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  1. 1. Catherine Furfaro GLIT 6727 Workshop 1: Conversation and Uncertainty January 23, 2010 Introduction When you get to be my age, one page doesn’t cut it…but here we go… I am a mother of three grown children and wife to a lovely man who, after 32 years, still brings me flowers, pours my wine and cooks me gourmet meals. We are empty nesters; my daughter and her family live on the west coast, my youngest son is in the armed forces in Edmonton and my recently married middle son lives in downtown Toronto. We loved our time altogether this past Christmas, especially since we now have a baby, my granddaughter, who has reconfigured family dynamics to the point that differences have faded away and we unite in the joy of our Clara. I’m the youngest of large immigrant family. My Dad, though loyal to his native Italy (a soldier of eight years in its military) started fresh in Canada. He encouraged his children to speak English and nurtured a pride in this new land, ripe with promise and freedom. Like Tevya in “Fiddler on the Roof,” however, he was soon challenged by all of us children to shed the values and customs of his native Italy. He did so with great resistance at first but by the time it was my turn to break him in, he had already softened quite a bit. Unlike my two older sisters whose marriages were arranged and who, despite their obvious gifts of intellect, had to abandon their studies before graduating high school, I was given the freedom of choice. My high school career was very rewarding – I was involved in many activities and my marks in Gr. 12 and 13 were such that I was afforded some independent learning activities that boosted my confidence in ways I would never forget. I was the first in my family to attend and graduate from university – 1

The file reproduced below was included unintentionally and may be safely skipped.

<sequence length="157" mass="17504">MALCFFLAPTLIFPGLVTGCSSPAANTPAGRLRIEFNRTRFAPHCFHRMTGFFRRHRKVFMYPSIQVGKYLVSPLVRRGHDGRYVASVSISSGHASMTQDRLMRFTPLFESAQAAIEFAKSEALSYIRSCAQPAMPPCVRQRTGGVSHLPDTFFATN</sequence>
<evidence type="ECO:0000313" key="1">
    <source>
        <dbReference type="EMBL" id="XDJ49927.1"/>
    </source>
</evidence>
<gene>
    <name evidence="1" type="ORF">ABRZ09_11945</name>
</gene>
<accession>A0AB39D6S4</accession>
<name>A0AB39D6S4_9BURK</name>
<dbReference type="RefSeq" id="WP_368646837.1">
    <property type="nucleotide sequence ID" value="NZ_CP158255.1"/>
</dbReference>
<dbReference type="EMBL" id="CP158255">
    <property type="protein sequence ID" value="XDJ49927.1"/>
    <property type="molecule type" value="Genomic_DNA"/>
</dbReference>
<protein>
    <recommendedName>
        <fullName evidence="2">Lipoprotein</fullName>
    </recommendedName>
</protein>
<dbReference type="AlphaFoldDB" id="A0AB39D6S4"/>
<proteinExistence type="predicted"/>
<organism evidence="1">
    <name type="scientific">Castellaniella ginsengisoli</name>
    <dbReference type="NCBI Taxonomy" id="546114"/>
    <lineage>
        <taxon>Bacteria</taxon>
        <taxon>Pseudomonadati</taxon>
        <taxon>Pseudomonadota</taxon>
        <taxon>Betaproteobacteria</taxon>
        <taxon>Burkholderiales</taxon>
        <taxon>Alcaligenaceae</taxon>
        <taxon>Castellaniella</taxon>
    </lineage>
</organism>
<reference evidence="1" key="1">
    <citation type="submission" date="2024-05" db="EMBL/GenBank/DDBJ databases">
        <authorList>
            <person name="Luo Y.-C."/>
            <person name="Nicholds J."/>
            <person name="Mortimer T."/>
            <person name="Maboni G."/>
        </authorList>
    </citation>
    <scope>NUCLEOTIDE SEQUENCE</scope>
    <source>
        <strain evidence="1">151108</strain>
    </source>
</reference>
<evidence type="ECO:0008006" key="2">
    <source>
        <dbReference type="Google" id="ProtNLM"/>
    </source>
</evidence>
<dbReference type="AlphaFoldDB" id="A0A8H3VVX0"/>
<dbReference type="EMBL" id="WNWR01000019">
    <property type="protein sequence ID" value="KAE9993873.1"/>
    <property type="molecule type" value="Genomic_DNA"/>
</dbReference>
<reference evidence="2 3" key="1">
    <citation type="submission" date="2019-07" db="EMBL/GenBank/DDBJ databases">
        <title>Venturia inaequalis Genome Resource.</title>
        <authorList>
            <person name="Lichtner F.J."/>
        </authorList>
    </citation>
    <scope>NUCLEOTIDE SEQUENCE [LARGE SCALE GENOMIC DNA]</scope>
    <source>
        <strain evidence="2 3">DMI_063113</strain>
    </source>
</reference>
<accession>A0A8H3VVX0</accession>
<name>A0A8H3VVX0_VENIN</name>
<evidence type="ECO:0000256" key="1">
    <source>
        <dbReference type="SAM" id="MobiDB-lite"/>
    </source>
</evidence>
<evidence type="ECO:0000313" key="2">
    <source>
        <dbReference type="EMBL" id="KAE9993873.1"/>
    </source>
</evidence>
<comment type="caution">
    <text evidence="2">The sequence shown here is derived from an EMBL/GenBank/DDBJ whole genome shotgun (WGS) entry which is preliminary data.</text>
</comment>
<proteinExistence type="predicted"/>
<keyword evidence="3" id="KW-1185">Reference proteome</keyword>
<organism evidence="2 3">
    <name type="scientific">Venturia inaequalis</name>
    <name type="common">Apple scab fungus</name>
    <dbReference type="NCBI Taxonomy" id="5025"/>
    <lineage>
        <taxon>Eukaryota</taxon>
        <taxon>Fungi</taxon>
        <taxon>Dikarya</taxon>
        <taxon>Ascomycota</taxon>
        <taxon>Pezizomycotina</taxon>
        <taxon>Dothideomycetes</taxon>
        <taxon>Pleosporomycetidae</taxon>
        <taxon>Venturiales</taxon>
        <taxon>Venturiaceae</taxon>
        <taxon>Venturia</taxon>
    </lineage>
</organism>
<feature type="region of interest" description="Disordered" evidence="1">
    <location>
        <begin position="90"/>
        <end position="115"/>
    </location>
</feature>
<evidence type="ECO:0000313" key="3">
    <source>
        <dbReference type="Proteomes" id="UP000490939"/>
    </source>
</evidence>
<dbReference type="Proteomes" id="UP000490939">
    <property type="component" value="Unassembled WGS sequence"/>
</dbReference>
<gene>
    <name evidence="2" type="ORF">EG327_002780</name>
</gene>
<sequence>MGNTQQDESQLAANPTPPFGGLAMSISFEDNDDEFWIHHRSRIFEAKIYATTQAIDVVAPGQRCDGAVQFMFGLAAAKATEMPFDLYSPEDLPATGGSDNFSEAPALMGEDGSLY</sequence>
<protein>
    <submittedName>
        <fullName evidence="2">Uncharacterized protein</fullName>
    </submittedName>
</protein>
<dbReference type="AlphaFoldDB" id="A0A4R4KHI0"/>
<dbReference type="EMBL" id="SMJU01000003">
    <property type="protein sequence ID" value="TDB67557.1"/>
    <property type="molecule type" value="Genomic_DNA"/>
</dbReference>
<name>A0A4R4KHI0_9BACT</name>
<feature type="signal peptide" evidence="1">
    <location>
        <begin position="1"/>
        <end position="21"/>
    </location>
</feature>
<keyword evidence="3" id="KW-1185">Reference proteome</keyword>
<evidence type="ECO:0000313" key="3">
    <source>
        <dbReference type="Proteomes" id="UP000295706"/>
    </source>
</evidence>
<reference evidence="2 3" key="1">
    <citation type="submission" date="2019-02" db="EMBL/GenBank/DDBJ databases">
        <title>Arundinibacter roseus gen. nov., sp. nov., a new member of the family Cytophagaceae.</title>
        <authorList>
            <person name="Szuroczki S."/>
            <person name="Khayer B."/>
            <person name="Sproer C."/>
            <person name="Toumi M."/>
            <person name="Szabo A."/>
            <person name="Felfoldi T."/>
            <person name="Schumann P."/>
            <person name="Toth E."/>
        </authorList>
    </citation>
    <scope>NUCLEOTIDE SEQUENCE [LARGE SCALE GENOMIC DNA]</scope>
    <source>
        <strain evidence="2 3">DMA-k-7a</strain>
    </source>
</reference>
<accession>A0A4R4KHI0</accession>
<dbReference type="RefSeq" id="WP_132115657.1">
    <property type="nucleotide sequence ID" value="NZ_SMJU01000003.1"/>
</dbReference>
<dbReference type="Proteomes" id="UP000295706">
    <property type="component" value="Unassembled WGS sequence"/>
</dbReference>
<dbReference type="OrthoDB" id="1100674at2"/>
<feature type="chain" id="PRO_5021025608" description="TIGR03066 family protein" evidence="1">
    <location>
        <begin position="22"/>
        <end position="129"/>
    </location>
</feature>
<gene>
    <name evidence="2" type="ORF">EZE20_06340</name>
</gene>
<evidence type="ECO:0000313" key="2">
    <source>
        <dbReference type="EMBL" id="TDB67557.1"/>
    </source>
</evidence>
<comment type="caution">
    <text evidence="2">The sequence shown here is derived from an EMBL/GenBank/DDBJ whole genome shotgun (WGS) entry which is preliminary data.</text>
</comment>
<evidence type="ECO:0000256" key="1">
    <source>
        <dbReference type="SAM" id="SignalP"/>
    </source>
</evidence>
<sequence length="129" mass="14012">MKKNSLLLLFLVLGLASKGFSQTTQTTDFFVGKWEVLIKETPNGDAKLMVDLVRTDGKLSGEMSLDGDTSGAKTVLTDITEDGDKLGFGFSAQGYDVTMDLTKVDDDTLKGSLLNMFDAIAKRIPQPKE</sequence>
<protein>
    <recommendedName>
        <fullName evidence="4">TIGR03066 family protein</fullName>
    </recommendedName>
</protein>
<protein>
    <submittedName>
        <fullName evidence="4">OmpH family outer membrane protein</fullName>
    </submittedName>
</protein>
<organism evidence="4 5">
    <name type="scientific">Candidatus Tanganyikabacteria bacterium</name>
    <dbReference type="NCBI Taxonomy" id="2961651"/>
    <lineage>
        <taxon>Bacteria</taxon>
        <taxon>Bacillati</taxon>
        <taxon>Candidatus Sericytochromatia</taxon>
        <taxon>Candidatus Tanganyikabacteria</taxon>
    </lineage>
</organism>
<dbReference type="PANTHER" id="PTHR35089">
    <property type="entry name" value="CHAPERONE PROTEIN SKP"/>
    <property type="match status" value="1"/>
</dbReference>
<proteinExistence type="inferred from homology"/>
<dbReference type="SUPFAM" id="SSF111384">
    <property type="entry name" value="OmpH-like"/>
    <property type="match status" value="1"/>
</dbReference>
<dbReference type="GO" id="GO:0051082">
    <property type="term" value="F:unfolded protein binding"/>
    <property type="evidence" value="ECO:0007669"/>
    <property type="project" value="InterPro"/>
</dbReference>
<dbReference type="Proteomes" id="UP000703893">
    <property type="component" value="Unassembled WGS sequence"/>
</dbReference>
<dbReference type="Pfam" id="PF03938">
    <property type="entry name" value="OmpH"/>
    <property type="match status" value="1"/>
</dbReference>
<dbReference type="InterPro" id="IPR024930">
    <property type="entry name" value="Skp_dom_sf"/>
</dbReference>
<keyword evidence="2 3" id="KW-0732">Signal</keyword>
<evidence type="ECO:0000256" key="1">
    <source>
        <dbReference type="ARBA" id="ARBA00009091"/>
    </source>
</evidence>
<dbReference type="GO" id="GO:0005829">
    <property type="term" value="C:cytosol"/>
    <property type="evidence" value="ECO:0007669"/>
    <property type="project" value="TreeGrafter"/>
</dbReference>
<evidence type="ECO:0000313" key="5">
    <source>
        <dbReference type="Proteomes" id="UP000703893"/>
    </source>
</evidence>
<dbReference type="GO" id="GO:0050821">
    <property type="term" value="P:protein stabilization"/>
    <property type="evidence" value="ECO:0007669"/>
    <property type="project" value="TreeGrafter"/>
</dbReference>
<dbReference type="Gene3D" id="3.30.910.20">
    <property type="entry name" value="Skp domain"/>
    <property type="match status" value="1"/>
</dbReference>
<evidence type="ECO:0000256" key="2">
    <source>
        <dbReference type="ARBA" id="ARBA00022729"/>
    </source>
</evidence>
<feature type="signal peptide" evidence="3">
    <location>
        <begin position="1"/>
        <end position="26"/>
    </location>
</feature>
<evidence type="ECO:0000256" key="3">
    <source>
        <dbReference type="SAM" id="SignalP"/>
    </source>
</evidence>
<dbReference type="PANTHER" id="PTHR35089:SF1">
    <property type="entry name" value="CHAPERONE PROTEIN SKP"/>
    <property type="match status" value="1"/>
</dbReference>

2. 2. St. Michael’s University at University of Toronto. My first professor, Fr. Richard Donovan, remained a lifelong friend until his recent death. Although my true desire was to work in penitentiaries, teaching reading and writing, I was discouraged by many who feared for my safety. Ironically, my first teaching assignment was in a suburb of Toronto that had recently seen an influx of new immigration and tensions were extremely high – picture West Side Story – rumbles and all! I worked like crazy and even enlisted my husband in lighting our drama productions and cheering on the basketball team. After three years, I left on maternity leave and those 16 weeks of leave somehow turned into 10 years. Those ten years raising my family were so rich! I was never bored. Although all my prior teaching experience had been in Grades 6-8, I loved being my children’s teacher. They thrived – they loved to read, cook, dance, put on puppet shows, visit the library, swim, skate… we did so much. I was explicit in the ways I spoke to them…careful to identify what they saw in precise vocabulary. For example, “Can you see that blue robin? See it in perching in the maple tree?” How rewarding it was to see their eyes widen at every new thing they learned! When my youngest son was in JK, I returned to teaching but this time I started in JK, too! It worked out so well for my schedule but, more importantly, matching my real life experience to that of the kids in the classroom helped me know my students’ profiles a lot better. After three years in kindergarten, I moved to Grade One where I learned so much: how kids learn to read, to write, to make sense of numbers, and how they make sense of their world… We used the whole language approach then and I was so fulfilled to see those kids learning right before my very eyes! For seven years, my colleagues and I honed those literacy acquisition skills. Almost 15 years since then, several of us find ourselves working together again as Literacy Resource Teachers or Consultants! 2